12 Tips – How To Find Your Lost Dog

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how to find your lost dog

The American Humane Association estimates over 10 million dogs and cats are lost or stolen in the U.S. every year.  Susan Giordano, Wagbrag’s Dog Training & Behavior consultant, provides the following tips on what to do if you lose your dog.

Tips to help you find your lost dog.

Searching for your lost dog can feel like looking for a needle in a haystack; where could he be?

Don’t give up – the following tips will give you the best possible chances to bring your dog home safe and sound.

  • Find the best picture you have of your dog and make a “Lost Dog” poster.
  • The words “REWARD” should be at the top of the page in big bold letters; this will get people to slow down and read your poster.
  • Keep the remaining information brief; the poster should contain the words “Reward, Lost Dog”, a recent picture or brief description, and your cell phone number.  Include the sex of your dog as well.  This will help generate more calls
    than listing a breed, or age, or the dog’s name.
  • Go to a Kinko’s type place and make at least a hundred copies.  Unless you live in the desert, get some clear
    page protectors to protect your posters from rain & moisture.
  • Now, head out with a staple gun, thumb tacks, some duct tape and a positive mindset, and start putting those posters everywhere. Telephone poles, the poles of street signs, trees that can be seen from the street are good places to begin.
  • Ask nearby businesses and veterinarians if you can leave a poster at their register or in the window.
  • While you are out distributing posters, talk to people; ask if anyone has seen a dog wandering around and ask if they would keep an eye out for him.
  • Depending on your dog, spread your search area to a radius around your home up to 5 miles.  If your dog went missing from
    somewhere else, make the radius from that location, but put a few near your home as well.
  • Keep track of where you are distributing the posters; when you find your pup you should go back and clean up the posters.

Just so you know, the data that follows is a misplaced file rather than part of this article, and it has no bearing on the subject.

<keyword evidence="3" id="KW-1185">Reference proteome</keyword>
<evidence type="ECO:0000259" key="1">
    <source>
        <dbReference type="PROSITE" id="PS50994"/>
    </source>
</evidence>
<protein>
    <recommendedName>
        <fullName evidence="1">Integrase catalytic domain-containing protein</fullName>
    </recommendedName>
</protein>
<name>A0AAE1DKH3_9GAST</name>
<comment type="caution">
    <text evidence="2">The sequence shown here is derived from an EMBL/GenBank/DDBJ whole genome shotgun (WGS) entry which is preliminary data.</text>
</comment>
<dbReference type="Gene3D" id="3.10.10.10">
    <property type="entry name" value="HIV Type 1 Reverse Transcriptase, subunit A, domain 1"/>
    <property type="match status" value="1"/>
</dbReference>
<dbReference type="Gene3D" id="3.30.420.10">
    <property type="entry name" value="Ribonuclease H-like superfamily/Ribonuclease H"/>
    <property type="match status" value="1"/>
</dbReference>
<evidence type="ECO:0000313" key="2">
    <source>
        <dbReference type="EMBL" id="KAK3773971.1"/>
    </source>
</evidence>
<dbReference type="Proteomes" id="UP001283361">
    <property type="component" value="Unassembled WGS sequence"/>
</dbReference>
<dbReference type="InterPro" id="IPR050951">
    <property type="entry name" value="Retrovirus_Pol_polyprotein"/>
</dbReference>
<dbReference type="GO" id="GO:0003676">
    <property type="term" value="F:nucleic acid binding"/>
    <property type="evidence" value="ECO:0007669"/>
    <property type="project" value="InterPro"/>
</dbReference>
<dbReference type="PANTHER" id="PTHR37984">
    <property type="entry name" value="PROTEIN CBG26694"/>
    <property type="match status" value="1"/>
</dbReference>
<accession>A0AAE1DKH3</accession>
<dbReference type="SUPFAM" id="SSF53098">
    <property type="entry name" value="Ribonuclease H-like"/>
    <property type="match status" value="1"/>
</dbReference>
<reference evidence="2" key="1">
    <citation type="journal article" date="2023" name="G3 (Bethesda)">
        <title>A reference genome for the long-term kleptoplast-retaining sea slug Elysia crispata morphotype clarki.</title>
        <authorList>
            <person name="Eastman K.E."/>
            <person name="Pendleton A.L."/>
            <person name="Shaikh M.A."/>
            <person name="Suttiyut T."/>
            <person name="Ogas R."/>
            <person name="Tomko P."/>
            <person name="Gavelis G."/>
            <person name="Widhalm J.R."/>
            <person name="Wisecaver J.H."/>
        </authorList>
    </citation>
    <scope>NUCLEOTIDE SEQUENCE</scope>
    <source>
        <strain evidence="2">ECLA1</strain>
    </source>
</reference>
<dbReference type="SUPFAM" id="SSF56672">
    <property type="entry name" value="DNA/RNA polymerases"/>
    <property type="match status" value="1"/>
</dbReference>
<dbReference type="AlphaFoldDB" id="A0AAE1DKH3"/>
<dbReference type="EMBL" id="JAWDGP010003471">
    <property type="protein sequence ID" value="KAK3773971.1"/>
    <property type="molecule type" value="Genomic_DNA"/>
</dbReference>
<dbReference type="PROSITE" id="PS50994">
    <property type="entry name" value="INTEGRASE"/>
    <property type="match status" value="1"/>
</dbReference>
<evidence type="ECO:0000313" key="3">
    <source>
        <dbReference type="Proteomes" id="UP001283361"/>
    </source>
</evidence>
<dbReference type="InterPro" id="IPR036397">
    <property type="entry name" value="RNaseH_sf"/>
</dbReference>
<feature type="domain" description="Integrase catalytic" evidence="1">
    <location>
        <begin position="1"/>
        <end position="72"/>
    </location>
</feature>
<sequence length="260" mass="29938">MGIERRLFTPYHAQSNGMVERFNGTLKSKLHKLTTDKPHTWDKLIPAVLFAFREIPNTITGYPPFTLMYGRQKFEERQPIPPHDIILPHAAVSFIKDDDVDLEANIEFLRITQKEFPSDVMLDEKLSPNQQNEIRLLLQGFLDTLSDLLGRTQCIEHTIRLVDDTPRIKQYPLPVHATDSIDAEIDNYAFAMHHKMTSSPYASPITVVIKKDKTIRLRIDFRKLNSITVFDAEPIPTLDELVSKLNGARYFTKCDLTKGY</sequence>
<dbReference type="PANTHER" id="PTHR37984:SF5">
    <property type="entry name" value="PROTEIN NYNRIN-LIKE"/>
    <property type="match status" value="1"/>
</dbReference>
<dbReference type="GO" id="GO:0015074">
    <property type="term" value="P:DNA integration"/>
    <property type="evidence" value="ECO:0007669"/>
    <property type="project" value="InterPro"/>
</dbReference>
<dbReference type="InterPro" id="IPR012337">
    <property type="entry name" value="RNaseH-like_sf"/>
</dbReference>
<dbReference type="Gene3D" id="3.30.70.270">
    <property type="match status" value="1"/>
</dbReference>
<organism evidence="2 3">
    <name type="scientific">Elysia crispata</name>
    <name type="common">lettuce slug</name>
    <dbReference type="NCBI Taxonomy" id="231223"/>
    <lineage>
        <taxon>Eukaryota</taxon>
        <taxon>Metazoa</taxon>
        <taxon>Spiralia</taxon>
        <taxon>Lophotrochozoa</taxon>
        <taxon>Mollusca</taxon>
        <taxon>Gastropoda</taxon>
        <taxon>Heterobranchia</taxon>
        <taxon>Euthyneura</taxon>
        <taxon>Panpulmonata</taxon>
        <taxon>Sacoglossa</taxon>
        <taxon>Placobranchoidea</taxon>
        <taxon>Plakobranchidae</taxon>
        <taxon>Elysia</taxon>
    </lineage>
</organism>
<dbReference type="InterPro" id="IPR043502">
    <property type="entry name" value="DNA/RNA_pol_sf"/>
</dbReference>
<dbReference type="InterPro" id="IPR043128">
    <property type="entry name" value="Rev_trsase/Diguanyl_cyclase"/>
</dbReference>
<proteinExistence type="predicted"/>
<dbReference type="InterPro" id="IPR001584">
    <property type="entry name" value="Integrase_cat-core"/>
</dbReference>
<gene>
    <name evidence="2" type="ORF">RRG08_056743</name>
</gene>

• Check daily with local shelters.  You should call, yes, but you should also go to the shelter(s) every couple of days in
    case one of the workers didn’t see your dog come in.  Descriptions vary greatly from one person to another, and you know your dog best.  If you live within a few miles of a county line, check both county shelters.
  • Have your dog microchipped. It’s inexpensive, painless and virtually all veterinarians and shelters have a microchip scanner.
  • Keep tags on your dog, but if your dog goes missing, the tag may have come off.

 

Contributing Author:
Susan Giordano, M. Ed., CPDT
K9U Training and Behavior Modification www.k9utraining.com
 
 Photo: Thinkstock

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Susan Giordano is a Certified Pet Dog Trainer and owner of K9U Training. She is a professional member of the Association of Pet Dog Trainers (APDT). Susan graduated from Pat Miller’s Peaceable Paws Intern Academy, one of the country’s most respected and comprehensive dog trainer programs. Susan believes in doing no harm, emotionally or physically. Dog training should be fun and pain-free for all involved, dogs and humans. To learn more about Susan, please visit www.k9utraining.com

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